A new therapy in development for the treatment of midgut neuroendocrine tumors, a rare cancer that occurs in the small intestine and colon, shows improved progression-free survival (PFS) and response rates for patients with advanced disease. Results of the international phase 3 clinical trial of lutetium-177 (177Lu-Dotatate compared with high-dose octreotide long-acting repeatable were published in the New England Journal of Medicine.
“Patients diagnosed with midgut neuroendocrine tumors often have advanced disease that has spread to other sites. Treatment options are limited. 177Lu-Dotatate is an effective option to delay tumor progression for patients with this disease,” says Jonathan R. Strosberg, head of the Neuroendocrine Tumor Program at Moffitt Cancer Center. “There is also preliminary evidence of survival benefit that requires confirmation on final survival analysis, expected in several years.”
Standard treatment for midgut neuroendocrine tumors is hormonal therapy using a somatostatin analogue that blocks the growth of tumor cells and reduces the production of hormones that cause symptoms, such as flushing and diarrhea. If a patient’s tumors progress on somatostatin analogue therapy, there are few other treatment options.
Moffitt is one of 41 cancer centers worldwide to investigate the novel therapy 177Lu-Dotatate. The drug consists of a radioactive molecule attached to a somatostatin analogue, allowing for radiation to be directly targeted to somatostatin-receptor–expressing tumors. Patients with metastatic or locally advanced midgut neuroendocrine tumors that had disease progression during prior treatment with octreotide, a somatostatin analogue, were enrolled in the trial.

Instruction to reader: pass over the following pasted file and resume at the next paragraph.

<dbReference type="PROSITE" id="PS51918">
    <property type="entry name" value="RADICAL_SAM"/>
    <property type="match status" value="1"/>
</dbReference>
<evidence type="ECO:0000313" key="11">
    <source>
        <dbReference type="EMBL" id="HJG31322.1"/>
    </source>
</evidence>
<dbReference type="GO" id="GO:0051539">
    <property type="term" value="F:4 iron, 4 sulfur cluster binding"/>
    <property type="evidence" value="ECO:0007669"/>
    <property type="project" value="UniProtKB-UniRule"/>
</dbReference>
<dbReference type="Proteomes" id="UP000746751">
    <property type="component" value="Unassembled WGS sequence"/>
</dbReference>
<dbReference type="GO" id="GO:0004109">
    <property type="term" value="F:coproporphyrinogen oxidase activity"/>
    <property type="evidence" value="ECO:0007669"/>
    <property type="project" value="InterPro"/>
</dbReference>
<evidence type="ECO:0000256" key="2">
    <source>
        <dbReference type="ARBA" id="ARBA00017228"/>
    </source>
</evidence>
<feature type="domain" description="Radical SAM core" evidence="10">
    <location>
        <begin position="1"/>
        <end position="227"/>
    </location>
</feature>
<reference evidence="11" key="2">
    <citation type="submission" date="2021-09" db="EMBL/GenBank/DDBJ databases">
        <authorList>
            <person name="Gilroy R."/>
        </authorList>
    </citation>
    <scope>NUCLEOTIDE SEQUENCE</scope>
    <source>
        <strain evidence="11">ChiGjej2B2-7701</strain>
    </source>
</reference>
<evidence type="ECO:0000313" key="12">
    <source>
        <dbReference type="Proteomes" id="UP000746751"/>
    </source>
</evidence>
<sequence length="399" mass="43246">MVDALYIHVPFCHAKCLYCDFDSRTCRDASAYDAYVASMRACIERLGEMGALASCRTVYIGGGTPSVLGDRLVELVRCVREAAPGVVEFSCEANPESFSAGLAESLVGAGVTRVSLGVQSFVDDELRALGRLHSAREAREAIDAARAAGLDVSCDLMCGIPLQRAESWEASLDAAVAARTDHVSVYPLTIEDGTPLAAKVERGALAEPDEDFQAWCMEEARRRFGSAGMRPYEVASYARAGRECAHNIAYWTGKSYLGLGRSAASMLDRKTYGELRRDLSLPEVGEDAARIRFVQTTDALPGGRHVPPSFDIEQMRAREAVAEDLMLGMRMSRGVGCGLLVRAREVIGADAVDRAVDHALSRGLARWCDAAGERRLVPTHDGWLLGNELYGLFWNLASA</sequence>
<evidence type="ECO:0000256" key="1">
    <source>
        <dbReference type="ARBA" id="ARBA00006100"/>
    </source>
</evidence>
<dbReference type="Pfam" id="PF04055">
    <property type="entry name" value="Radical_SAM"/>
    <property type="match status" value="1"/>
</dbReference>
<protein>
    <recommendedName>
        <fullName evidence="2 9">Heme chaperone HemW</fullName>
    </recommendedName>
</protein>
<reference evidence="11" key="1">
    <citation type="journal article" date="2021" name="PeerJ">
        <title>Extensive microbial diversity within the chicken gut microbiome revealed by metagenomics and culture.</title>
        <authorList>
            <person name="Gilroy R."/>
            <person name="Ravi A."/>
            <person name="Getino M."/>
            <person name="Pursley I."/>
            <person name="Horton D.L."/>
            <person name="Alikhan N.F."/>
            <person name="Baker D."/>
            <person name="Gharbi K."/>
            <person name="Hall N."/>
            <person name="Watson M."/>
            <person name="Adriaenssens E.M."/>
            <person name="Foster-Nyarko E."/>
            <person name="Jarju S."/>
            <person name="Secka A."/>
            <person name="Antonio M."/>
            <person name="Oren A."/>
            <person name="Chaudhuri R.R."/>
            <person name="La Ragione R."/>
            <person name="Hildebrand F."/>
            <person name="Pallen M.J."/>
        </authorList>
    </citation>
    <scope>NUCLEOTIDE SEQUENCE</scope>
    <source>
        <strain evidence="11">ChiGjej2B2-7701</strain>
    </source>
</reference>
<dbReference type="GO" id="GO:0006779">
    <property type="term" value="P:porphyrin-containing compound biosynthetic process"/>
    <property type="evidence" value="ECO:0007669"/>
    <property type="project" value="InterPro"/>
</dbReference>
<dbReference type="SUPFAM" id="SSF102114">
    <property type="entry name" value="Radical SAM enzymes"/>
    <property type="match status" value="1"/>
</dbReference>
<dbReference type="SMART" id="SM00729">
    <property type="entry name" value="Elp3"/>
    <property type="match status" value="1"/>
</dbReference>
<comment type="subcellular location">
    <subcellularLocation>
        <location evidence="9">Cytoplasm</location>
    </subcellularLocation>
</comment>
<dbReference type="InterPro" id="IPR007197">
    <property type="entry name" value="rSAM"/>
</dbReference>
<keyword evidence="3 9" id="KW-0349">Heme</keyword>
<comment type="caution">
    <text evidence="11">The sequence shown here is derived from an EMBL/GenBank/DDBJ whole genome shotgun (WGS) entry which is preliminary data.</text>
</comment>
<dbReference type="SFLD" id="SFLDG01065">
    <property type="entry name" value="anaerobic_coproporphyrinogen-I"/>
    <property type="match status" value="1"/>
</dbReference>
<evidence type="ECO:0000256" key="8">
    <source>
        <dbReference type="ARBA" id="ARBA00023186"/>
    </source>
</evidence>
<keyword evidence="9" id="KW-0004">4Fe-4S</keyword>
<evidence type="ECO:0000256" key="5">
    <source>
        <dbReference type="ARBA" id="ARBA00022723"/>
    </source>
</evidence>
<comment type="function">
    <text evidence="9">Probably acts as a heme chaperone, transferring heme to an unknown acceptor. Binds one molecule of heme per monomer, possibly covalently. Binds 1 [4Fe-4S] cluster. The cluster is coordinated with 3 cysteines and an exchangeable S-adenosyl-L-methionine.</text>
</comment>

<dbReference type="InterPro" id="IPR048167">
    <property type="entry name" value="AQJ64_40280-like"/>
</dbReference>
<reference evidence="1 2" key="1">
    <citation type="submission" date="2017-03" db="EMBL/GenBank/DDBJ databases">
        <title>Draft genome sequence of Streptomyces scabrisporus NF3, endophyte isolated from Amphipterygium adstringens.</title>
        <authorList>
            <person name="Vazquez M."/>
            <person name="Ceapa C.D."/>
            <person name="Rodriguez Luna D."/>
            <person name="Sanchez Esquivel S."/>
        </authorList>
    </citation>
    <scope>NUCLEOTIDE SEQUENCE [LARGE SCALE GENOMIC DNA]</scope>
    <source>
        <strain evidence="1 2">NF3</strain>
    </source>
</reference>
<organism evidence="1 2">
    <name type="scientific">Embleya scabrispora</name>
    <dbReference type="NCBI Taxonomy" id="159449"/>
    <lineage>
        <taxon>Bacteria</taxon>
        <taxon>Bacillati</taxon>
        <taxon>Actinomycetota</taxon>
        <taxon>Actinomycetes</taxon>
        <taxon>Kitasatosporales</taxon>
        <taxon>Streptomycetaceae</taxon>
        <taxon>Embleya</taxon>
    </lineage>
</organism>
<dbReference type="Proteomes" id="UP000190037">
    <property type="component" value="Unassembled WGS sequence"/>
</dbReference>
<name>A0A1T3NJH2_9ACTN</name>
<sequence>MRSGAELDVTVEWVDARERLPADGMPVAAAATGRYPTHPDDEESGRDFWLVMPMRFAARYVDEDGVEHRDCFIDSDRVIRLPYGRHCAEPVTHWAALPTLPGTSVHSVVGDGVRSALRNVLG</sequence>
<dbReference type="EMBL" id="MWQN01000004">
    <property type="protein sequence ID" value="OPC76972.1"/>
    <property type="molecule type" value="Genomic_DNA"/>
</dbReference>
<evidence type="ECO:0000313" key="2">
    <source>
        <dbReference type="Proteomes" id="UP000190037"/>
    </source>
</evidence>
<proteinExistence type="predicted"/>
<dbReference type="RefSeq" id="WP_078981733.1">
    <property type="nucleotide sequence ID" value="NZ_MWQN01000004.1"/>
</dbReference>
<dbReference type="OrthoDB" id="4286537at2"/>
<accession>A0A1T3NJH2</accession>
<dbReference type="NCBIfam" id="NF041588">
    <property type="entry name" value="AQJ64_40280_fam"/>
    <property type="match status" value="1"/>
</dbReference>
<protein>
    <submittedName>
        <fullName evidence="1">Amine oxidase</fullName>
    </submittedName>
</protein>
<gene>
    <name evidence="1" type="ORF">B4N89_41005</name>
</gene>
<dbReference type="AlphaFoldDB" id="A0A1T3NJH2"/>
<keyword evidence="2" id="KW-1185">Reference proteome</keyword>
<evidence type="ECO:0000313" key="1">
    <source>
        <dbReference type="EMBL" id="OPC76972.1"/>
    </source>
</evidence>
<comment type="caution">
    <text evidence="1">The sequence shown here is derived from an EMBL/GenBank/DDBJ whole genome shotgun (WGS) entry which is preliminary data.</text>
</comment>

Trial results showed that patients who were treated with 177Lu-Dotatate and octreotide had better outcomes than patients who were treated with high-dose octreotide alone. The 20-month PFS rate was 65.2% in the 177Lu-Dotatate group and 10.8% in the control group. 177Lu-Dotatate-treated patients had a 79% lower risk of disease progression or death than the control patients over the follow-up period. Additionally, more patients treated with 177Lu-Dotatate achieved a radiographic response than patients in the control group (18% versus 3%).
“This is notable given that response rates above 5% have not been observed in large randomized clinical trials of other systemic therapies in this patient population,” said Dr. Strosberg.
The trial data showed that 177Lu-Dotatate-treated patients experienced more adverse events than control patients (86% versus 31%), but the toxicities were manageable and reversible. The most common adverse events with 177Lu-Dotatate were nausea and vomiting; this was attributed to amino acid infusions that were given to the patients to relieve potential kidney toxicity. Toxicities that occurred more in the 177Lu-Dotatate-treated patients included thrombocytopenia, anemia, lymphopenia, and leukopenia.
The clinical trial was supported by Advanced Accelerator Applications, developer of 177Lu-Dotatate. A new drug application for 177Lu-Dotatate is being reviewed by the FDA.
Source: Moffitt Cancer Center; January 12, 2017.